"Very well, then." Mary's chin came up. "I will sneak to Kilmorgan with you."
Malcolm closed his eyes and pinched the bridge of his nose. "Ye aren't going t' be an obedient and unquestioning wife, I'm thinking, are ye?"
"Certainly not. Englishwomen are resilient creatures. I do not know why people assume we are sweet and docile, innocent and weak." Mary unfolded her arms and rested her hands primly in her lap. "Look at Boadicea, who led forces against the Roman army for a long, long time, Queen Elizabeth, who often had to remark she was 'only a woman' to spare the feelings of gentlemen she could out-think. Even Aunt Danae has survived three husbands and is entertaining thoughts of a fourth, on her own terms. You have no need to worry about me."
A slow smile had spread across Malcolm's face as he listened to her speech. When she finished, his eyes were alight, the depths of gold warm.
"Ye see? I knew ye had fire inside you, lass. An inferno of it. You and me---we're going to burn up the world."
If you like reading about the Jacobite Rebellion,you'd enjoy this one. Malcolm and Mary start off with a "look across the room" kind of romance, which I normally don't like, but it works here because everything that follows that look is hard earned love. The beginning was full of mentions of Jacobite political figures, the climate and atmosphere, and how everyday people (our MacKenzie family) maneuvered around the going ons. I was kind of disappointed when in the middle, we lose a little bit of that (I'm a history nerd) and the story focuses more on our couple Malcolm and Mary. The building blocks of their relationship are created here, making their love more believable from their auspicious start, while the political atmosphere hovered around them but wasn't the focus. The last half reengaged with the Jacobite Rebellion and our couple fighting to stay together. The Battle of Culloden was featured here in a way I've not often seen it, less focus on the battle stratagems and fighting and more on the emotional devastation as it was happening. Our hero is there while family and friends are cut down and how mercilessness the English were about ending the rebellion; it was harrowing to read.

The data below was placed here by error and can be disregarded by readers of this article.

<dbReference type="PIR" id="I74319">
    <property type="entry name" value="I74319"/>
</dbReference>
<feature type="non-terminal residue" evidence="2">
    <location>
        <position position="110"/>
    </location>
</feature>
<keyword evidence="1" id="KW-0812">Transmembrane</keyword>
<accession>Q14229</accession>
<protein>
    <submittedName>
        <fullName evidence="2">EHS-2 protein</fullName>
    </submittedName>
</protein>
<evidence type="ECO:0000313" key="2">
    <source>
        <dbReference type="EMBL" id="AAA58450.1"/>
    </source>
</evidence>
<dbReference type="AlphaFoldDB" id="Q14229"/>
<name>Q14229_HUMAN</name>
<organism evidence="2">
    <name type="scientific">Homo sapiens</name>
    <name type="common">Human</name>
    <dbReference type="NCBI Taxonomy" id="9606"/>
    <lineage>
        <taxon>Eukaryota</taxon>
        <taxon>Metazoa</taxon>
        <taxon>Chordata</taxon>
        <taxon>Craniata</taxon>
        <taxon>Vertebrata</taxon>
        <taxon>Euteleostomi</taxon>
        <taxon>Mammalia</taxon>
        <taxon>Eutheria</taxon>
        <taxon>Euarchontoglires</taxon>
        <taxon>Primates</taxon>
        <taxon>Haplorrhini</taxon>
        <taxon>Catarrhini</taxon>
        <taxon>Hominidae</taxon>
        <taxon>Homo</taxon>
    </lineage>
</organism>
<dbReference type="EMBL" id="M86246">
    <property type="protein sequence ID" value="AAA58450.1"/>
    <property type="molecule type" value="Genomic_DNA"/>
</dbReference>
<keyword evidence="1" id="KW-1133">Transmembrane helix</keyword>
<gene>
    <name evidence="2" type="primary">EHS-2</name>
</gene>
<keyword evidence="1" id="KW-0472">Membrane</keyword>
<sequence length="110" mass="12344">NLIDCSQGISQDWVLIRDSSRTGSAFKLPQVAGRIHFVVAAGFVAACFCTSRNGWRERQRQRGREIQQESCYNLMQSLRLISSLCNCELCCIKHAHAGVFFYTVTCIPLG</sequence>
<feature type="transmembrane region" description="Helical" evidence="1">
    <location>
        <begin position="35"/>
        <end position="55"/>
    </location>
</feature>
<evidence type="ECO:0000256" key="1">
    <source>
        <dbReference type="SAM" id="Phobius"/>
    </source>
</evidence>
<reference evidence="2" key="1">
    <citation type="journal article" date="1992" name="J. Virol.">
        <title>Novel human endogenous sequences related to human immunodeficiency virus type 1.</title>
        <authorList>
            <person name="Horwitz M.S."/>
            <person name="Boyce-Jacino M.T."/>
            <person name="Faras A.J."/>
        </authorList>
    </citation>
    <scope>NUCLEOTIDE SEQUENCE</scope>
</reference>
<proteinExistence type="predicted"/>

Even though this is #8 in the series, it can actually be read as a standalone as it's a prequel, the hero is the great-great-or so-grandfather of the previous heroes in the series.
This had a little different tone than usual romance reads, devastating emotional that this time period can only be, but was better for it. If you're looking to read about a family and couple caught up in the swirling political times, look no further.